“In the early days, I was getting calls to retouch fashion editorial because Photoshop couldn’t handle retouching skin very well. I figured out a technique to manually do what is today done with a few clicks,” Quisenberry said. “That was a lot of fun, but that was only 5 percent of the work I did. Everything else was bread-and-butter, automotive catalog work. By the time I closed my company, we had created over 10,000 images.”
In 2005, Quisenberry shifted from photo retouching to CGI and joined Latcha + Associates, where he served as CG Supervisor. There, he was responsible for building a world-class CGI group that specializes in the production of high-resolution, hyper-realistic CGI images.
“The automotive industry figured out that instead of building and photographing a car and putting it in a background, CGI could render the car and put it in the background for far less expense,” Quisenberry said. “Now the car can have any color, any trim, and one artist can very quickly create around 40 images instead of just one for the same level of effort.”
From 2013-2015, Quisenberry worked as an Executive Producer at Organic, then Digital Lead for Chevy and Kraft Foods managing strategy, omni-channel deliverables, timelines, budgets, and developing best practices that increased production and cost efficiencies. Here, he was exposed to how big data, audience targeting, and content work in concert to drive effective campaigns.
“I was involved in setting strategy to align big data, behavioral analytics, demographics, and geo location with content to enable personalization across channels,” he said. “Throughout the customer journey, there are multiple touch points we’re creating different types of content for, like broadcast, print, email, social, digital (YouTube, Hulu, etc.), outdoor, and point of sale. These channels all need a consistent message with product variations and themes to keep the customer engaged.”
With that experience, Quisenberry founded Taktik Digital, his second company, in 2015, which provides consulting on global content creation, data aggregation, audience analytics, and strategic campaign support.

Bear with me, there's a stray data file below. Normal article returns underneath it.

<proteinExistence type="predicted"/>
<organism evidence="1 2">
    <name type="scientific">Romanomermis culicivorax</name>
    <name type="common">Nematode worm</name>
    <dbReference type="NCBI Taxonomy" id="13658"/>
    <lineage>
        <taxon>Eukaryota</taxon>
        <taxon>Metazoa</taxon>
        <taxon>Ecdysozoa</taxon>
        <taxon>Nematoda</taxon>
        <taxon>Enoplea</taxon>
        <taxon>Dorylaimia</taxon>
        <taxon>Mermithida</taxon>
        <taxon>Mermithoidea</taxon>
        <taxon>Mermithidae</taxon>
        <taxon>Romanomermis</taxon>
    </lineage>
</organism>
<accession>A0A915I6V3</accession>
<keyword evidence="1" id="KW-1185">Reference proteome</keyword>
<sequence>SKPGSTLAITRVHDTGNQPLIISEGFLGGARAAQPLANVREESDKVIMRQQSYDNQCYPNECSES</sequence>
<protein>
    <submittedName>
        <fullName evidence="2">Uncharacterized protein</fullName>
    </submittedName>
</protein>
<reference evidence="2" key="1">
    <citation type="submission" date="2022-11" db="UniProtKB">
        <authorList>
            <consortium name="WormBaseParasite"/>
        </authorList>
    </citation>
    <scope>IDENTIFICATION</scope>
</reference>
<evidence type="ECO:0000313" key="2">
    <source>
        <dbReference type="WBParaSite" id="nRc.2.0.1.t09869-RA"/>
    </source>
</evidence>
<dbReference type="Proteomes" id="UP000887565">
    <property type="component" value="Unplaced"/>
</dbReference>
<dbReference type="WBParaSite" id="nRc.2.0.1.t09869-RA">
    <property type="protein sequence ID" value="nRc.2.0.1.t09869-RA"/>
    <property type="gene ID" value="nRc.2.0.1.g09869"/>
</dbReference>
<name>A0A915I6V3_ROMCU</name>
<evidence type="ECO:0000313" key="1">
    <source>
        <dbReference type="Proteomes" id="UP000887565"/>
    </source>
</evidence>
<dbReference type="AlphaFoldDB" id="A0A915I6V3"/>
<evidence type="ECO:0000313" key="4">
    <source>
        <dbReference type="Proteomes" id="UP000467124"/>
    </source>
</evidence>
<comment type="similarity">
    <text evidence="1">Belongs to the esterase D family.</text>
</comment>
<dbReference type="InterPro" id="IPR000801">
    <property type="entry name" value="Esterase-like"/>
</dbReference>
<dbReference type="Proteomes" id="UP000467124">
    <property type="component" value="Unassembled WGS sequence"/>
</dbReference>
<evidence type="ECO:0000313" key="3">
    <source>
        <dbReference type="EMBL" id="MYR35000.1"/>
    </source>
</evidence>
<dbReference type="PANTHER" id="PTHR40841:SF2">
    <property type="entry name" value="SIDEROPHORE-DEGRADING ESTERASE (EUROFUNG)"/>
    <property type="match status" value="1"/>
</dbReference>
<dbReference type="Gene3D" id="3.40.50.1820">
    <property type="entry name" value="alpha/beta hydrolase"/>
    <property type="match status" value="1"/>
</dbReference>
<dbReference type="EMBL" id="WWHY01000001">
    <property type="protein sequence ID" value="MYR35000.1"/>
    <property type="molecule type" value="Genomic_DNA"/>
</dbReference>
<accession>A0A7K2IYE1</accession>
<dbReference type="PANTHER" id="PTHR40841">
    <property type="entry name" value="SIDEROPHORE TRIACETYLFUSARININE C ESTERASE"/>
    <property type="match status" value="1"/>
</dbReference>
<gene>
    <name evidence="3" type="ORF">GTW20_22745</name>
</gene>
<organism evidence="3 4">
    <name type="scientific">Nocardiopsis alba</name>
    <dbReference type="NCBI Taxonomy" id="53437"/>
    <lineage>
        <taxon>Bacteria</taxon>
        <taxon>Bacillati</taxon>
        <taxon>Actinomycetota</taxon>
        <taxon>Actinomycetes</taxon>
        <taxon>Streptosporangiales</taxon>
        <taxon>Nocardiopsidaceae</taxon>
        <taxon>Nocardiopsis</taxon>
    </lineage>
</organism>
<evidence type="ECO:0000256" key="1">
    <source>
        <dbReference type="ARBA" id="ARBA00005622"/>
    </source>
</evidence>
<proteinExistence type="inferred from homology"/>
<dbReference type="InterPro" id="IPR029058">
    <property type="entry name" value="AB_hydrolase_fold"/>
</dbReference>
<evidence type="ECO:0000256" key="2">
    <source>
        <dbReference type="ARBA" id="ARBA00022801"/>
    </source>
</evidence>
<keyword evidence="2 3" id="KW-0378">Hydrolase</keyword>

Constantly learning, reading, and finding ways to evolve is the best thing you can do for your career,” he said. “If you push yourself to always be better, you’ll always have a rewarding life.
“I got to a point where I realized there was limited growth opportunities left for me within CGI, retouching, and traditional Agencies,” Quisenberry said. “So, I looked at what’s next, what technologies were emerging, and became an Executive Producer. It was never my intention to become a consultant, but after being a producer and learning how to merge analytics with content, it became a natural next step in my career.”
With a career that spans traditional art direction and design to advertising and CGI, Quisenberry has a lot to teach others. He serves on the Board of Directors for the Direct Marketing Association of Detroit, where he is able to do just that – educate, mentor, and help others network.
“Constantly learning, reading, and finding ways to evolve is the best thing you can do for your career,” he said. “If you push yourself to always be better, you’ll always have a rewarding life.”